There should be no reason to debate this point because in every astrological system the Sun represents the positive and the Moon represents the negative pole of creation. Traditionally, and logically, these poles are associated with Spirit and Matter, God the Father and Mother Nature, male and female, active and passive principles.
The cross, composed of the vertical line of Spirit and the horizontal line of Matter, represents the interplay between these cosmic parents. Thus, the cross is the Soul in man and nature which comes into being as a result of the relationship between primal opposites. At the same time, it is the seat of consciousness which gives rise to any entity's innate capacity for relationships. Spirit incarnates in Matter via the Soul, and Matter is re-spiritualized via the same mediating factor. Both processes involve a form of "crucifixion" as man is torn between contending dualities.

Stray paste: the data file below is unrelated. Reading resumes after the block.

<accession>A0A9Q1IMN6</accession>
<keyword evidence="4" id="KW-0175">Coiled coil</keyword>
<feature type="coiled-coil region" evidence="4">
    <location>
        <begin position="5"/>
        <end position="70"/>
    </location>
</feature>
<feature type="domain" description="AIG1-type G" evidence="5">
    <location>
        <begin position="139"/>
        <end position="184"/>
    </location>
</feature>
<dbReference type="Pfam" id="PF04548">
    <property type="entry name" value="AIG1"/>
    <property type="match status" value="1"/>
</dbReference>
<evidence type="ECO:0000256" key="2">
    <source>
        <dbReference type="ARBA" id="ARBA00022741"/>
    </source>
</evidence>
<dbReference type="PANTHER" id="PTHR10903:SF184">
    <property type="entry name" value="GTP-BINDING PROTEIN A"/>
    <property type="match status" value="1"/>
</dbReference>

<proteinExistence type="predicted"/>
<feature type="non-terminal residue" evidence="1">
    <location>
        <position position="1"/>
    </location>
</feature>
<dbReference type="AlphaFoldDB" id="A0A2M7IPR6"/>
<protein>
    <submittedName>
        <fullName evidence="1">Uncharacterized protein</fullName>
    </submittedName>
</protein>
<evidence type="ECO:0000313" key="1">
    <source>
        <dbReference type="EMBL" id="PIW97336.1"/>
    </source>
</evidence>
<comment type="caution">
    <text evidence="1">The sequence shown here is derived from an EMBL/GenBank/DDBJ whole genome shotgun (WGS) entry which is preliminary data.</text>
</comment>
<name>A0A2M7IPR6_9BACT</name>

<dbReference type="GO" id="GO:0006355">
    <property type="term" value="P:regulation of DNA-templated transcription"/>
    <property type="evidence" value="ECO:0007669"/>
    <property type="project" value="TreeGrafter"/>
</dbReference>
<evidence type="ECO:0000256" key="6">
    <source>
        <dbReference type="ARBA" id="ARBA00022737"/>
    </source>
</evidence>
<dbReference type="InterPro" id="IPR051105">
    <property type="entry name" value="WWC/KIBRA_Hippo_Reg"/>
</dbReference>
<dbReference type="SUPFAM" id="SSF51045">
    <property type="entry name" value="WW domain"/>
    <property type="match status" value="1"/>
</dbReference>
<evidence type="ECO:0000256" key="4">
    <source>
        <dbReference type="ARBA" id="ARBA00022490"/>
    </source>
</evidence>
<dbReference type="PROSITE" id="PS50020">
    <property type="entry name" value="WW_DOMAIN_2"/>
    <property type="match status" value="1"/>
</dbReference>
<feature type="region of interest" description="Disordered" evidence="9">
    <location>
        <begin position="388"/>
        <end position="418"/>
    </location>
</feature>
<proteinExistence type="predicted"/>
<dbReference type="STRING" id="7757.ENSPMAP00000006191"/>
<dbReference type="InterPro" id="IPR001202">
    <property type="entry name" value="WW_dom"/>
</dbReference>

The cross is also the symbol of Christ, often pictured as a child, or as the babe born in Bethlehem. Metaphysically, Christ is the redeeming principle described by St. Paul as "Christ in you, the hope of glory." Similarly, Christ is reported to have said, "I am the Way, the Truth, and the Life; no man cometh unto the Father, but by Me."
This is an issue which the student need not decide on authority, but which can
be resolved through study and reason.